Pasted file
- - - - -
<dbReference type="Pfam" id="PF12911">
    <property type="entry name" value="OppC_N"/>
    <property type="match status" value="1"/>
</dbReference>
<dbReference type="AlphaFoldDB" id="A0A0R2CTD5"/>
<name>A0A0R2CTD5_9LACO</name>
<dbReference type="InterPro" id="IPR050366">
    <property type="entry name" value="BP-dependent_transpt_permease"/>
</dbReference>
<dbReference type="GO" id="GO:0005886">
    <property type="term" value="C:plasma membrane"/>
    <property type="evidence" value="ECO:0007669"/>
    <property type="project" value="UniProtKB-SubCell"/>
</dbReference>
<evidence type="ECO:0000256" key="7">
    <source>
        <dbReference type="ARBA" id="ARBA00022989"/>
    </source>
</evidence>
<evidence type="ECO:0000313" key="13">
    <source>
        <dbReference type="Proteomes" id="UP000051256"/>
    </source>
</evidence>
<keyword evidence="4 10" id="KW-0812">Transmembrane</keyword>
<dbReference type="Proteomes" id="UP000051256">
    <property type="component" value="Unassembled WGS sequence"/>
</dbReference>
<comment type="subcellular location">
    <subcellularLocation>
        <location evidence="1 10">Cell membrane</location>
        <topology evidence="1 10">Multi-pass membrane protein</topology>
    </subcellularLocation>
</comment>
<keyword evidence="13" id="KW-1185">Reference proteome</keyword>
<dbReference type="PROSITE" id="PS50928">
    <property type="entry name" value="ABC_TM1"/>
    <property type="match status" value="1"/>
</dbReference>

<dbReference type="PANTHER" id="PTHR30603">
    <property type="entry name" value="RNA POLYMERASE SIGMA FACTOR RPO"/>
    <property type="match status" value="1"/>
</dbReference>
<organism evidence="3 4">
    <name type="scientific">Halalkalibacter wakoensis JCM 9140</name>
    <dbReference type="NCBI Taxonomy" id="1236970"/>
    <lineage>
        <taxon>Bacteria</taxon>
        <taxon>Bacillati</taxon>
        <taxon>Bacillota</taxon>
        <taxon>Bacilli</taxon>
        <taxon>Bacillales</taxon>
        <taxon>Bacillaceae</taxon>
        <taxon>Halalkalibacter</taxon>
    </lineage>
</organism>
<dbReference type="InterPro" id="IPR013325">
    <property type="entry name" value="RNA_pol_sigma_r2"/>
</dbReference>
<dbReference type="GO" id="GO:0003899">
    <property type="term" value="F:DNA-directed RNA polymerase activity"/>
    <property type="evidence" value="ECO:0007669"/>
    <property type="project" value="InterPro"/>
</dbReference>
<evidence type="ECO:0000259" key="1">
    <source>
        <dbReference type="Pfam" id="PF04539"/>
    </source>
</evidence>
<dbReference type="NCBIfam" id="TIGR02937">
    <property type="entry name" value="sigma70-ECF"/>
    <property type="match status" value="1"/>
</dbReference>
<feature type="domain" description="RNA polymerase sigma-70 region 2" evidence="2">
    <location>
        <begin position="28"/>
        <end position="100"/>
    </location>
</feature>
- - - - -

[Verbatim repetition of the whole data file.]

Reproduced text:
<dbReference type="Pfam" id="PF12911">
    <property type="entry name" value="OppC_N"/>
    <property type="match status" value="1"/>
</dbReference>
<dbReference type="AlphaFoldDB" id="A0A0R2CTD5"/>
<name>A0A0R2CTD5_9LACO</name>
<dbReference type="InterPro" id="IPR050366">
    <property type="entry name" value="BP-dependent_transpt_permease"/>
</dbReference>
<dbReference type="GO" id="GO:0005886">
    <property type="term" value="C:plasma membrane"/>
    <property type="evidence" value="ECO:0007669"/>
    <property type="project" value="UniProtKB-SubCell"/>
</dbReference>
<evidence type="ECO:0000256" key="7">
    <source>
        <dbReference type="ARBA" id="ARBA00022989"/>
    </source>
</evidence>
<evidence type="ECO:0000313" key="13">
    <source>
        <dbReference type="Proteomes" id="UP000051256"/>
    </source>
</evidence>
<keyword evidence="4 10" id="KW-0812">Transmembrane</keyword>
<dbReference type="Proteomes" id="UP000051256">
    <property type="component" value="Unassembled WGS sequence"/>
</dbReference>
<comment type="subcellular location">
    <subcellularLocation>
        <location evidence="1 10">Cell membrane</location>
        <topology evidence="1 10">Multi-pass membrane protein</topology>
    </subcellularLocation>
</comment>
<keyword evidence="13" id="KW-1185">Reference proteome</keyword>
<dbReference type="PROSITE" id="PS50928">
    <property type="entry name" value="ABC_TM1"/>
    <property type="match status" value="1"/>
</dbReference>

<dbReference type="PANTHER" id="PTHR30603">
    <property type="entry name" value="RNA POLYMERASE SIGMA FACTOR RPO"/>
    <property type="match status" value="1"/>
</dbReference>
<organism evidence="3 4">
    <name type="scientific">Halalkalibacter wakoensis JCM 9140</name>
    <dbReference type="NCBI Taxonomy" id="1236970"/>
    <lineage>
        <taxon>Bacteria</taxon>
        <taxon>Bacillati</taxon>
        <taxon>Bacillota</taxon>
        <taxon>Bacilli</taxon>
        <taxon>Bacillales</taxon>
        <taxon>Bacillaceae</taxon>
        <taxon>Halalkalibacter</taxon>
    </lineage>
</organism>
<dbReference type="InterPro" id="IPR013325">
    <property type="entry name" value="RNA_pol_sigma_r2"/>
</dbReference>
<dbReference type="GO" id="GO:0003899">
    <property type="term" value="F:DNA-directed RNA polymerase activity"/>
    <property type="evidence" value="ECO:0007669"/>
    <property type="project" value="InterPro"/>
</dbReference>
<evidence type="ECO:0000259" key="1">
    <source>
        <dbReference type="Pfam" id="PF04539"/>
    </source>
</evidence>
<dbReference type="NCBIfam" id="TIGR02937">
    <property type="entry name" value="sigma70-ECF"/>
    <property type="match status" value="1"/>
</dbReference>
<feature type="domain" description="RNA polymerase sigma-70 region 2" evidence="2">
    <location>
        <begin position="28"/>
        <end position="100"/>
    </location>
</feature>